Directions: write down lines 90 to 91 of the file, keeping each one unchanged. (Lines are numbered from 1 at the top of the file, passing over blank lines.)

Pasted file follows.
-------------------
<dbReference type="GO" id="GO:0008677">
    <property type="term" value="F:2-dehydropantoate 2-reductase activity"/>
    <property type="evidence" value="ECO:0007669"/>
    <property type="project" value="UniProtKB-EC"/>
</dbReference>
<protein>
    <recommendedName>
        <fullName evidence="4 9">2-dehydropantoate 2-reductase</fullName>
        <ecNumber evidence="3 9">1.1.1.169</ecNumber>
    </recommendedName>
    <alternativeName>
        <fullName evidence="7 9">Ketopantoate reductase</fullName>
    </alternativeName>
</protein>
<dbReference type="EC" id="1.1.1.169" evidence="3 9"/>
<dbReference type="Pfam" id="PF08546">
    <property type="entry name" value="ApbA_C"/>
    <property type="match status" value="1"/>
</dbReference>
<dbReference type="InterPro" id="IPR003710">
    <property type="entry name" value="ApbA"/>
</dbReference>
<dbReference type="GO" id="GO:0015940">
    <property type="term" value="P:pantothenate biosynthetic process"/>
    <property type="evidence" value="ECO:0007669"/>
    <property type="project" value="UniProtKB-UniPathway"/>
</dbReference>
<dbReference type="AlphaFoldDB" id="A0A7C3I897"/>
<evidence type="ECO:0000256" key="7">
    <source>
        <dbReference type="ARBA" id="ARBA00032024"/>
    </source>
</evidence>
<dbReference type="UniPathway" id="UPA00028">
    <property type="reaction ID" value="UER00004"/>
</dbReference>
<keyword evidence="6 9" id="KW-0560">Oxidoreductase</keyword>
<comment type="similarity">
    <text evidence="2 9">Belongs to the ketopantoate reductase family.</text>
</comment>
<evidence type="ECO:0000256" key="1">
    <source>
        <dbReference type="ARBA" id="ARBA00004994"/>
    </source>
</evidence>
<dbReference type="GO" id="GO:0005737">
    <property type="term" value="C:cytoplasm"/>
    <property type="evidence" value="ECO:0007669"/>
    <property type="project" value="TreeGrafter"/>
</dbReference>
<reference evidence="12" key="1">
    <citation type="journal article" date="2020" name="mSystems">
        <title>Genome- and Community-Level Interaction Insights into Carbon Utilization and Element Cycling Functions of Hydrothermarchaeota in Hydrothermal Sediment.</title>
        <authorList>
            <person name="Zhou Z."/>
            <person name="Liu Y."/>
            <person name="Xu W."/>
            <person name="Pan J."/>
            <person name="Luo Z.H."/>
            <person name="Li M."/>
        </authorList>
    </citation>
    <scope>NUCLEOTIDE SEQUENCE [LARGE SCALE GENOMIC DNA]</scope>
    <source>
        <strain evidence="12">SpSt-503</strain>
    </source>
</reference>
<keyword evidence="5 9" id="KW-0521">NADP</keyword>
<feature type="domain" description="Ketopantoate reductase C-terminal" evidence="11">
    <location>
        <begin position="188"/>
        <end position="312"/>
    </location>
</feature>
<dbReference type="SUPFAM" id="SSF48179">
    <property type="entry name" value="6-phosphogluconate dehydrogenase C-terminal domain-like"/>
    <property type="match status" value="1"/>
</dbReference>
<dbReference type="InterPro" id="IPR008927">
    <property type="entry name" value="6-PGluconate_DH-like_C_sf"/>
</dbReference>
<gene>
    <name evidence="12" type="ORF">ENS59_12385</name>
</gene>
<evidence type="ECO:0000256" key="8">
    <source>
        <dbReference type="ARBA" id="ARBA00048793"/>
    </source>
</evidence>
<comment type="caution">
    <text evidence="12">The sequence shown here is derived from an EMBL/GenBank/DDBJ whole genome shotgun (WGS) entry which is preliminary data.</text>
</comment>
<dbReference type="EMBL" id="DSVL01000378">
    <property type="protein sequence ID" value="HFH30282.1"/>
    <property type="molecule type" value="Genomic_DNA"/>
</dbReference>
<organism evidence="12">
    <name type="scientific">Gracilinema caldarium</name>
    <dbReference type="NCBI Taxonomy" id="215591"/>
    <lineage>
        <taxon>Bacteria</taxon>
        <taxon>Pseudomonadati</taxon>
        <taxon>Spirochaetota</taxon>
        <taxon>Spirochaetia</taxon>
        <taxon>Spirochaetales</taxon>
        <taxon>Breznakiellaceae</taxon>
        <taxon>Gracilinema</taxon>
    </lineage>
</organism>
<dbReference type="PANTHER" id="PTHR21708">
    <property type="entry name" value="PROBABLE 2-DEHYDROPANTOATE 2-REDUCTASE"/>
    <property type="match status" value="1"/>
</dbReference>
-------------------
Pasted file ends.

<comment type="caution">
    <text evidence="12">The sequence shown here is derived from an EMBL/GenBank/DDBJ whole genome shotgun (WGS) entry which is preliminary data.</text>